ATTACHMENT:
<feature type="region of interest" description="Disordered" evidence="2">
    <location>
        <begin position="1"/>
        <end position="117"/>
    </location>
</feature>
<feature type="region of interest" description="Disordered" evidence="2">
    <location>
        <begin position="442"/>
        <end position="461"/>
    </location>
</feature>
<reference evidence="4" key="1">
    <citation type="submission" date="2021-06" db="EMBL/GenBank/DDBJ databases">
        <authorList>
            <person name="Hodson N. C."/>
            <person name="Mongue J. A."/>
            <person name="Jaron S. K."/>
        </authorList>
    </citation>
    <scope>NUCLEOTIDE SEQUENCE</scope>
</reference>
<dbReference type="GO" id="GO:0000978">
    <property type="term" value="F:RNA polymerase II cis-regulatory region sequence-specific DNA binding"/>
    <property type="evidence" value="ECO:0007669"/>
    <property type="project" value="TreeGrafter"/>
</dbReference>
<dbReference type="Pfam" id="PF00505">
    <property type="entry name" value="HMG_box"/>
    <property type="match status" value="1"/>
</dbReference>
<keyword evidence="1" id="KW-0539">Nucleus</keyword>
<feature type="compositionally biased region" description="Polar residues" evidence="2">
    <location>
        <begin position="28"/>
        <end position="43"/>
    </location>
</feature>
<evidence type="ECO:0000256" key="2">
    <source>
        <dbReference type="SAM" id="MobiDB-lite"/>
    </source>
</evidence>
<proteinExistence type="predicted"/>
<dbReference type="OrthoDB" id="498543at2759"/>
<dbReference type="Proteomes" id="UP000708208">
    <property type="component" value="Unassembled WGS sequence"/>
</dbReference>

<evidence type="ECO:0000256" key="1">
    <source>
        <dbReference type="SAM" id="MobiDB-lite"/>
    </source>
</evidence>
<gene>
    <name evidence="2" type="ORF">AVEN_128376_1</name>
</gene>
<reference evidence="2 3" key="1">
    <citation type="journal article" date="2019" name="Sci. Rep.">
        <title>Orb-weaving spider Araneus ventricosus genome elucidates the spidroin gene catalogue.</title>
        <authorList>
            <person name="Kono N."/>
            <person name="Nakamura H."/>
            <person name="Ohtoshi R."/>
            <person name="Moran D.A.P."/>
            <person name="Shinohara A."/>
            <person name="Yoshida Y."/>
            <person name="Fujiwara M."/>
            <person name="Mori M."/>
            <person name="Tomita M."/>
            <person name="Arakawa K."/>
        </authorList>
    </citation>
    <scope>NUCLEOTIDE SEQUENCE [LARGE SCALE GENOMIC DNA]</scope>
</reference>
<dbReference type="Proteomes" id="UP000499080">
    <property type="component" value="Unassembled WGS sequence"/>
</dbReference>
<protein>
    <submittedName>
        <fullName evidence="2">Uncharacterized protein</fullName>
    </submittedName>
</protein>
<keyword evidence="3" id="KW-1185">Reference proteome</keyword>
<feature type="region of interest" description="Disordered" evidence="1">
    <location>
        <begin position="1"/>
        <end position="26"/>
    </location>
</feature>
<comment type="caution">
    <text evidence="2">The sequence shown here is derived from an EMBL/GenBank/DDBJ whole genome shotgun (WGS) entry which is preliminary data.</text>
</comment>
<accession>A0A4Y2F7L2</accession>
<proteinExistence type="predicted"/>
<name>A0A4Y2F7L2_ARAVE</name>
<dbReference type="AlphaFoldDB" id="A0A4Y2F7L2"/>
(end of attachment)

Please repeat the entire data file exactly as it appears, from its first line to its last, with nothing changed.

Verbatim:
<feature type="region of interest" description="Disordered" evidence="2">
    <location>
        <begin position="1"/>
        <end position="117"/>
    </location>
</feature>
<feature type="region of interest" description="Disordered" evidence="2">
    <location>
        <begin position="442"/>
        <end position="461"/>
    </location>
</feature>
<reference evidence="4" key="1">
    <citation type="submission" date="2021-06" db="EMBL/GenBank/DDBJ databases">
        <authorList>
            <person name="Hodson N. C."/>
            <person name="Mongue J. A."/>
            <person name="Jaron S. K."/>
        </authorList>
    </citation>
    <scope>NUCLEOTIDE SEQUENCE</scope>
</reference>
<dbReference type="GO" id="GO:0000978">
    <property type="term" value="F:RNA polymerase II cis-regulatory region sequence-specific DNA binding"/>
    <property type="evidence" value="ECO:0007669"/>
    <property type="project" value="TreeGrafter"/>
</dbReference>
<dbReference type="Pfam" id="PF00505">
    <property type="entry name" value="HMG_box"/>
    <property type="match status" value="1"/>
</dbReference>
<keyword evidence="1" id="KW-0539">Nucleus</keyword>
<feature type="compositionally biased region" description="Polar residues" evidence="2">
    <location>
        <begin position="28"/>
        <end position="43"/>
    </location>
</feature>
<evidence type="ECO:0000256" key="2">
    <source>
        <dbReference type="SAM" id="MobiDB-lite"/>
    </source>
</evidence>
<proteinExistence type="predicted"/>
<dbReference type="OrthoDB" id="498543at2759"/>
<dbReference type="Proteomes" id="UP000708208">
    <property type="component" value="Unassembled WGS sequence"/>
</dbReference>

<evidence type="ECO:0000256" key="1">
    <source>
        <dbReference type="SAM" id="MobiDB-lite"/>
    </source>
</evidence>
<gene>
    <name evidence="2" type="ORF">AVEN_128376_1</name>
</gene>
<reference evidence="2 3" key="1">
    <citation type="journal article" date="2019" name="Sci. Rep.">
        <title>Orb-weaving spider Araneus ventricosus genome elucidates the spidroin gene catalogue.</title>
        <authorList>
            <person name="Kono N."/>
            <person name="Nakamura H."/>
            <person name="Ohtoshi R."/>
            <person name="Moran D.A.P."/>
            <person name="Shinohara A."/>
            <person name="Yoshida Y."/>
            <person name="Fujiwara M."/>
            <person name="Mori M."/>
            <person name="Tomita M."/>
            <person name="Arakawa K."/>
        </authorList>
    </citation>
    <scope>NUCLEOTIDE SEQUENCE [LARGE SCALE GENOMIC DNA]</scope>
</reference>
<dbReference type="Proteomes" id="UP000499080">
    <property type="component" value="Unassembled WGS sequence"/>
</dbReference>
<protein>
    <submittedName>
        <fullName evidence="2">Uncharacterized protein</fullName>
    </submittedName>
</protein>
<keyword evidence="3" id="KW-1185">Reference proteome</keyword>
<feature type="region of interest" description="Disordered" evidence="1">
    <location>
        <begin position="1"/>
        <end position="26"/>
    </location>
</feature>
<comment type="caution">
    <text evidence="2">The sequence shown here is derived from an EMBL/GenBank/DDBJ whole genome shotgun (WGS) entry which is preliminary data.</text>
</comment>
<accession>A0A4Y2F7L2</accession>
<proteinExistence type="predicted"/>
<name>A0A4Y2F7L2_ARAVE</name>
<dbReference type="AlphaFoldDB" id="A0A4Y2F7L2"/>